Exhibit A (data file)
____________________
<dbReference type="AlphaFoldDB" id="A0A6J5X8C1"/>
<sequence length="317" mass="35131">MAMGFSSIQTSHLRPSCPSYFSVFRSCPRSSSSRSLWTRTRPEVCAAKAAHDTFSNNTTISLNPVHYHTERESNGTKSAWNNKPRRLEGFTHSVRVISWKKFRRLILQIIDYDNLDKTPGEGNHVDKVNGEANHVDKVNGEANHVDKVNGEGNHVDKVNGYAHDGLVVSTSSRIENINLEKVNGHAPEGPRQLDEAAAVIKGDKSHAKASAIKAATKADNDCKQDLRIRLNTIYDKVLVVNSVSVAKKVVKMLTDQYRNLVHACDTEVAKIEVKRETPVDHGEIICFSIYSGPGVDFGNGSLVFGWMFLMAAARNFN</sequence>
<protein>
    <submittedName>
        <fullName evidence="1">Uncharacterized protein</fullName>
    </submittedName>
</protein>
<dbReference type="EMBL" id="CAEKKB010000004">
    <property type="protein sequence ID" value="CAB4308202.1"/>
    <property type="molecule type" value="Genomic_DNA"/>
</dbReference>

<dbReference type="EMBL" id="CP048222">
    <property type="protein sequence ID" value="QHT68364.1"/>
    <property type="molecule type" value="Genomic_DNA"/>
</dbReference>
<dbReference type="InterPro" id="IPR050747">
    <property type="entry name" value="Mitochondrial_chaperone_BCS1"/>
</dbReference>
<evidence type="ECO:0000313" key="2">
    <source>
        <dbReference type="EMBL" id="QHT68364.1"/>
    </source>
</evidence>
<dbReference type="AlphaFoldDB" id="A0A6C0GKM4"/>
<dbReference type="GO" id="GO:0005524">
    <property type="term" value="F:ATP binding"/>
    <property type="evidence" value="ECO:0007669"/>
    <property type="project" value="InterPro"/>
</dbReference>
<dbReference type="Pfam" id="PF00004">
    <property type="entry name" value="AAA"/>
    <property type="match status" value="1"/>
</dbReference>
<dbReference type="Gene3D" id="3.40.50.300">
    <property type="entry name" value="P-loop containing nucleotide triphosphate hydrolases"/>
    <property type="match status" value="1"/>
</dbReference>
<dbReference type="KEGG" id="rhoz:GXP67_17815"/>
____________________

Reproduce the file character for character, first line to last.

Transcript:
<dbReference type="AlphaFoldDB" id="A0A6J5X8C1"/>
<sequence length="317" mass="35131">MAMGFSSIQTSHLRPSCPSYFSVFRSCPRSSSSRSLWTRTRPEVCAAKAAHDTFSNNTTISLNPVHYHTERESNGTKSAWNNKPRRLEGFTHSVRVISWKKFRRLILQIIDYDNLDKTPGEGNHVDKVNGEANHVDKVNGEANHVDKVNGEGNHVDKVNGYAHDGLVVSTSSRIENINLEKVNGHAPEGPRQLDEAAAVIKGDKSHAKASAIKAATKADNDCKQDLRIRLNTIYDKVLVVNSVSVAKKVVKMLTDQYRNLVHACDTEVAKIEVKRETPVDHGEIICFSIYSGPGVDFGNGSLVFGWMFLMAAARNFN</sequence>
<protein>
    <submittedName>
        <fullName evidence="1">Uncharacterized protein</fullName>
    </submittedName>
</protein>
<dbReference type="EMBL" id="CAEKKB010000004">
    <property type="protein sequence ID" value="CAB4308202.1"/>
    <property type="molecule type" value="Genomic_DNA"/>
</dbReference>

<dbReference type="EMBL" id="CP048222">
    <property type="protein sequence ID" value="QHT68364.1"/>
    <property type="molecule type" value="Genomic_DNA"/>
</dbReference>
<dbReference type="InterPro" id="IPR050747">
    <property type="entry name" value="Mitochondrial_chaperone_BCS1"/>
</dbReference>
<evidence type="ECO:0000313" key="2">
    <source>
        <dbReference type="EMBL" id="QHT68364.1"/>
    </source>
</evidence>
<dbReference type="AlphaFoldDB" id="A0A6C0GKM4"/>
<dbReference type="GO" id="GO:0005524">
    <property type="term" value="F:ATP binding"/>
    <property type="evidence" value="ECO:0007669"/>
    <property type="project" value="InterPro"/>
</dbReference>
<dbReference type="Pfam" id="PF00004">
    <property type="entry name" value="AAA"/>
    <property type="match status" value="1"/>
</dbReference>
<dbReference type="Gene3D" id="3.40.50.300">
    <property type="entry name" value="P-loop containing nucleotide triphosphate hydrolases"/>
    <property type="match status" value="1"/>
</dbReference>
<dbReference type="KEGG" id="rhoz:GXP67_17815"/>